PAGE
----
[email protected]
[email protected]

The structure of the identified email addresses might help to predict the email address for the target person if one is not in the returned list. Moreover, it’s a common practice that one of the following email formats is used by a target company:

[email protected]
[email protected]
[email protected]
[email protected]

Once the email addresses of potential victims are obtained, attackers use previously gathered Intel in order to prepare a very personalized email. The purpose of this email is to trick the target person into clicking on a malicious link or opening an attachment which contains a virus. One of the most common approaches to infect users who click on the link embedded in the email is to attack their web browsers via a known or a 0day vulnerability. In case of a malicious attachment, it is likely that attackers will choose Microsoft Office documents with embedded active content, such as Macros.

Real World example: APT28 / SOFACY

The ultimate goal in the target selection stage is to compile a list of high-value individuals who have information or access that the APT28 group is interested in. Potential high-value targets are being identified through OSINT (email lists, information harvested from public forums and social network sites). Furthermore, email accounts, obtained during a Spear-phishing attack, are used to identify additional targets. Moreover, in cases where victims do not fall for Spear-phishing attacks, APT28 gathers metadata, such as the operating system, web browser’s versions and its add-ons, etc. This information is useful for planning future drive-by download attacks after which an access to target’s machine is finally gained. However, reconnaissance does not stop here, as the second stage backdoor (such as EVILTOSS) is used for internal reconnaissance, monitoring, credential theft and other information gathering activities.

Once enough basic information about the target has been gathered, the initial compromise setup has to be prepared. APT28 is known for its use of a technique of registering typo-squatted domains that resemble a legitimate news site or a site for a conference. This technique is used to trick victims into thinking that the domains are legitimate, which makes it more likely for the victims to trust the domain and click the link sent in a Spear-phishing email [2].

The following table contains a sample listing of typo-squatted domains used in Outlook Web Application’s (OWA) Spear-Phishing attack.

More insights about TTPs used in the DNC breach were revealed by researchers while looking at the name server hosting information for the domain misdepatrment.com which was spoofed during the attack. They identified that the spoofed domain was registered through a hosting service that is attractive to malicious actors due to the fact that it allows buying domains with Bitcoins and therefore makes the efforts of tracing the real actor’s identity difficult [3].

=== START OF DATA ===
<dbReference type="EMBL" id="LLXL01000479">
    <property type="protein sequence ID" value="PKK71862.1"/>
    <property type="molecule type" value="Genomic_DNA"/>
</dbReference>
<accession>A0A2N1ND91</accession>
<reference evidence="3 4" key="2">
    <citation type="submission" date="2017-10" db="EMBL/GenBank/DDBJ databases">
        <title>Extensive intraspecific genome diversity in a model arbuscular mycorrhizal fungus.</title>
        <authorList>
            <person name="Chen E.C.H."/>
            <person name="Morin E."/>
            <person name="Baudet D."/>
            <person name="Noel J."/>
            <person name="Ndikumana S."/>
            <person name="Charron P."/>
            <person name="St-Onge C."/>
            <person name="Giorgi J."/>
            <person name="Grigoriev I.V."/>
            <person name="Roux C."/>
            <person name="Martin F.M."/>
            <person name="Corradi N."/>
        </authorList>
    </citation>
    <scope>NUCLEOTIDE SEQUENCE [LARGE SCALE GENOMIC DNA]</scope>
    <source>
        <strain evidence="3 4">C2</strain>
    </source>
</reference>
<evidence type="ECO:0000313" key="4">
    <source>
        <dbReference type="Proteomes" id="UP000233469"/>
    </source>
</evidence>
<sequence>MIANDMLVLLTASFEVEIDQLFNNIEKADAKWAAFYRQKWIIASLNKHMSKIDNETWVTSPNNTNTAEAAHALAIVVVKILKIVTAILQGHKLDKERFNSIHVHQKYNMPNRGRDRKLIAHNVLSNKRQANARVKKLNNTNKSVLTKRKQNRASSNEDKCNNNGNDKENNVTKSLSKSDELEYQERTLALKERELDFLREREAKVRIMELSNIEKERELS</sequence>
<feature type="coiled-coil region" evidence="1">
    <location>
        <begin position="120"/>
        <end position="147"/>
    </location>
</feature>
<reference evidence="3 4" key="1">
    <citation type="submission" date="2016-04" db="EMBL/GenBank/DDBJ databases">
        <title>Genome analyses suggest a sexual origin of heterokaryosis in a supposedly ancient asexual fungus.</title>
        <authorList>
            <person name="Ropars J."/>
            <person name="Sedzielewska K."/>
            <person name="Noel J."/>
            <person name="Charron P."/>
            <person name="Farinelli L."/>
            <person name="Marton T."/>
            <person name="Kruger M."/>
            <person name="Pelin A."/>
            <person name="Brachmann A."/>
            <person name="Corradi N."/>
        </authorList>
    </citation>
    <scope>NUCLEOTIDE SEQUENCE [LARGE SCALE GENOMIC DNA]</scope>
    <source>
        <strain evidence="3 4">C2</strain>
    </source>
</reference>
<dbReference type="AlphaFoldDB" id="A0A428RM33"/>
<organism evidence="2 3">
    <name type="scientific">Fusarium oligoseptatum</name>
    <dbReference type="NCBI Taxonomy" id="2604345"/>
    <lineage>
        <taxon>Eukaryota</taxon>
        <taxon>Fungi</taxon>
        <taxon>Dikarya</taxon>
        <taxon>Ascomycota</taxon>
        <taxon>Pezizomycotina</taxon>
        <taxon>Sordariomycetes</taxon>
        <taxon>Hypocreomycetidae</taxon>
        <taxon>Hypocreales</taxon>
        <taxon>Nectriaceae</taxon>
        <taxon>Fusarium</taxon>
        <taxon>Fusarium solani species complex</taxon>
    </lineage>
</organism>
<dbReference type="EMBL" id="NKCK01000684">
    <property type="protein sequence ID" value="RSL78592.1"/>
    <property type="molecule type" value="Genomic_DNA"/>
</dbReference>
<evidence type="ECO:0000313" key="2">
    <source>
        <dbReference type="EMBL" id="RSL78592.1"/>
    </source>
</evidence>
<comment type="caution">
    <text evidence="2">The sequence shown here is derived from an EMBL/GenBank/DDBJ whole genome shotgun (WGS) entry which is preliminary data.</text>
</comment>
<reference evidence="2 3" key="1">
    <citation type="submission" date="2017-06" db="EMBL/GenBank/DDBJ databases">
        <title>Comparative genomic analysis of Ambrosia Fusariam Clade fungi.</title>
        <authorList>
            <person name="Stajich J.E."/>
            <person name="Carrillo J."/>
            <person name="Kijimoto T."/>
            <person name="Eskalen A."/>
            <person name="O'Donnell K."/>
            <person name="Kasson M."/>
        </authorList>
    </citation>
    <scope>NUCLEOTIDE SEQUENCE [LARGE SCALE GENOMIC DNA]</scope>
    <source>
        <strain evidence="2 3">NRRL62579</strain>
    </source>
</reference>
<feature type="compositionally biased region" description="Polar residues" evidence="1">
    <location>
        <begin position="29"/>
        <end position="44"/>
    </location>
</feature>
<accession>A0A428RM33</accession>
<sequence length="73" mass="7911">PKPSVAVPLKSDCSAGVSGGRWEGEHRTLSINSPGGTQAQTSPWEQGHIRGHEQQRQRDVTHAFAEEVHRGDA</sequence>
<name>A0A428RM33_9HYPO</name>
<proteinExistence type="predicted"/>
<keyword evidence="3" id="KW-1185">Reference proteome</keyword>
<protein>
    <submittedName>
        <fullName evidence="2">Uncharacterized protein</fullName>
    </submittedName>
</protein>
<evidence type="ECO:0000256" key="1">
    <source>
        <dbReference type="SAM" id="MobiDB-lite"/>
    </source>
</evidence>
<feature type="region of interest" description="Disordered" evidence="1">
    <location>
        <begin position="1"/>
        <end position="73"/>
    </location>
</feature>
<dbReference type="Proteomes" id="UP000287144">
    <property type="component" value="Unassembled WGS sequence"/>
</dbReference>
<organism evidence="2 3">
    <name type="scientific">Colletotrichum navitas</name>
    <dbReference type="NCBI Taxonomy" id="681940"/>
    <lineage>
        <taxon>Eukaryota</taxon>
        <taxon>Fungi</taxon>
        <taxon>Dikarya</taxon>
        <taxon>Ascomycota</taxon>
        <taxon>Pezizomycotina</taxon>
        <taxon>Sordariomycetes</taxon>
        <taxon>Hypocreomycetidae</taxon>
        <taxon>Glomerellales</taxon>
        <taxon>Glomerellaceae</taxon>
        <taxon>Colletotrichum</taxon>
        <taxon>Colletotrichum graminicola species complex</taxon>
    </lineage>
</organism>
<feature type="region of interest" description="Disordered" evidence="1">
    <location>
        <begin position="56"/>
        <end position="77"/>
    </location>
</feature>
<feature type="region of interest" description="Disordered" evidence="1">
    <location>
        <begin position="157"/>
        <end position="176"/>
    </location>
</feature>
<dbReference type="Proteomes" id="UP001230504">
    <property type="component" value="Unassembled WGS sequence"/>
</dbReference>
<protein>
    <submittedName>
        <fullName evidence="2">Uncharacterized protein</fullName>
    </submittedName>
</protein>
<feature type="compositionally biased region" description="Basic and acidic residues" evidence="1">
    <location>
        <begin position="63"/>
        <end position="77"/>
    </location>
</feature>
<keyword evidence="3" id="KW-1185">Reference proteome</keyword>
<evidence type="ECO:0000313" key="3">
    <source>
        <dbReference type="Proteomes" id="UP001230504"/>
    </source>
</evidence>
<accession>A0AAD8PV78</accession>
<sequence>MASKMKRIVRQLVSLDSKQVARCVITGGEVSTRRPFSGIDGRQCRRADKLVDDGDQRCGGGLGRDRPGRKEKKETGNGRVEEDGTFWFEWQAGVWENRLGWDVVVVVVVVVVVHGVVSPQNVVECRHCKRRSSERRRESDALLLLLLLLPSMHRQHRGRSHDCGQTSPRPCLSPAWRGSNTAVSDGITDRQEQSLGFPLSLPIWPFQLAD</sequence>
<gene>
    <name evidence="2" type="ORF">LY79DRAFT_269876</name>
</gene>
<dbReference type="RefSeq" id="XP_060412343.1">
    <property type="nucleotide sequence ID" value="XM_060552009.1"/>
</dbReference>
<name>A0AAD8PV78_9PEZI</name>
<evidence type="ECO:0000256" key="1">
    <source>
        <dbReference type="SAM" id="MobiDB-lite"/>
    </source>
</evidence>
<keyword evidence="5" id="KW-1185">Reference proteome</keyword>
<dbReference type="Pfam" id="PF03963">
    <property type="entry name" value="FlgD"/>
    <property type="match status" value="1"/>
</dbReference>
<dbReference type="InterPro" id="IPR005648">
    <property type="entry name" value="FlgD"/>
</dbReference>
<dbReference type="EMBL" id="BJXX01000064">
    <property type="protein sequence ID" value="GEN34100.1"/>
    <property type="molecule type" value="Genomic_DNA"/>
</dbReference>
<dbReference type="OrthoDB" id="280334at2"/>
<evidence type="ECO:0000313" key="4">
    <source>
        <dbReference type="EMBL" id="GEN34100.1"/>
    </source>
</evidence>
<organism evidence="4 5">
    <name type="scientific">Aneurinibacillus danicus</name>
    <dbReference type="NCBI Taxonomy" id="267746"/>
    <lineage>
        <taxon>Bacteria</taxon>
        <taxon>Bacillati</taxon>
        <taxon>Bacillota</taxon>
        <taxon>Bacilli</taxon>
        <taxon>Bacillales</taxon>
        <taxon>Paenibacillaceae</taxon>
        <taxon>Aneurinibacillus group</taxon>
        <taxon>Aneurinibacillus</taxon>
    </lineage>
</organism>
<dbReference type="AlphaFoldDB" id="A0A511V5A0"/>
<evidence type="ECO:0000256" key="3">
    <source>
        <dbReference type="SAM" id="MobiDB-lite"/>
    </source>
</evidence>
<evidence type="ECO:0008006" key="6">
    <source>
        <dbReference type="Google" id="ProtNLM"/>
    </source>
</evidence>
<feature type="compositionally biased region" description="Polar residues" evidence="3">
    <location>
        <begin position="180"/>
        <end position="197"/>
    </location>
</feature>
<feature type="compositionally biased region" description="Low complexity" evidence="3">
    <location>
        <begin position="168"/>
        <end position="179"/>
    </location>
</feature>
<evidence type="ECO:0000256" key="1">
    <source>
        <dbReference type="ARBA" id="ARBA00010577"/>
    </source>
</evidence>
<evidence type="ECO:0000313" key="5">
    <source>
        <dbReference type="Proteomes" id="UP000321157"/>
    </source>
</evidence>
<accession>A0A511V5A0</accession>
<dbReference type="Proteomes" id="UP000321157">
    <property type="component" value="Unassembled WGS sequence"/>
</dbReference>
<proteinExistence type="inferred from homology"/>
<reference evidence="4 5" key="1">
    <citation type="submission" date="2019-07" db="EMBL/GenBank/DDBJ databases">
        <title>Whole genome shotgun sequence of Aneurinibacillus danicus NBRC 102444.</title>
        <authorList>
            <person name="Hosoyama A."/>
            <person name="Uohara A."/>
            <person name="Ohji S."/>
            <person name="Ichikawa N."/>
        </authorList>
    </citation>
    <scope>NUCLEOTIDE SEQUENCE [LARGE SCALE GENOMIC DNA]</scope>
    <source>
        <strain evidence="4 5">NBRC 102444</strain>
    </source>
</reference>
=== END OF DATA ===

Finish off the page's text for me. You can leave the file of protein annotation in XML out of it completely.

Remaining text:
The following table lists examples of domain names spoofed by APT28 in some of their attacks.

In general, APT28 uses OSINT to identify and gather information about its target and then uses the collected information for the preparation of the initial attack. In most of the cases, this threat actor relies on Spear-phishing during the initial compromise phase, where targets are tricked into visiting domains which appear similar to their own organization. The following table provides a common approach used by Sofacy.

Real World example: APT30

Tactics for target selection used by APT30 greatly correlate with their interests. For example, in order to gain access to systems of targets who potentially possess valuable information about political instability in a certain region APT30 was identified to be targeting members of financial services, government or defense sectors of the area of interest. If attackers managed to infiltrate systems in these sectors they would be able to access valuable diplomatic or political information which could then be leveraged according to the threat actor’s needs. While the collection of contact details is not documented, it is likely that techniques like OSINT are used in order to discover initial targets due to common practice of such entities exposing their contact details publicly due to law regulations or by design of their business. Further target selection continues in case of a successful compromise. For example, in cases where initial targets were identified to be working in a diplomatic environment, like press attaché, APT30 attackers could try to obtain contact details of journalists which the compromised person is corresponding with and therefore attack those contacts while impersonating the victim giving a perfect disguise for Spear-Phishing attacks [4].

Finally, the target selection and prioritization is supported as a feature by the backdoor controller software. As show in Figure 2, each infected machine can be assigned a comment and a priority level ranging from normal (most left option) to very important (most right option). This feature indicates that the malware is designed to keep close track of group’s assets and provide a feature of notification once the target is online (check box on the bottom).

Figure 2: Target prioritization feature in APT30 malware [4]

References

1. Wrightson, T. (2015). Advanced Persistent Threat Hacking – The Art and Science of Hacking any Organization. McGraw-Hill Education.

2. Trend Micro Research Team. (2014). Operation Pawn Storm – Using Decoys to Evade Detection.
https://www.trendmicro.com/cloud-content/us/pdfs/security-intelligence/white-papers/wp-operation-pawn-storm.pdf

3. Threatconnect Research Team (2016, July 7).
https://www.threatconnect.com/blog/whats-in-a-name-server/

4. Fireeye Labs. (2015). APT30 and the mechanics of a long-running cyber espionage operation.
https://www2.fireeye.com/rs/fireye/images/rpt-apt30.pdf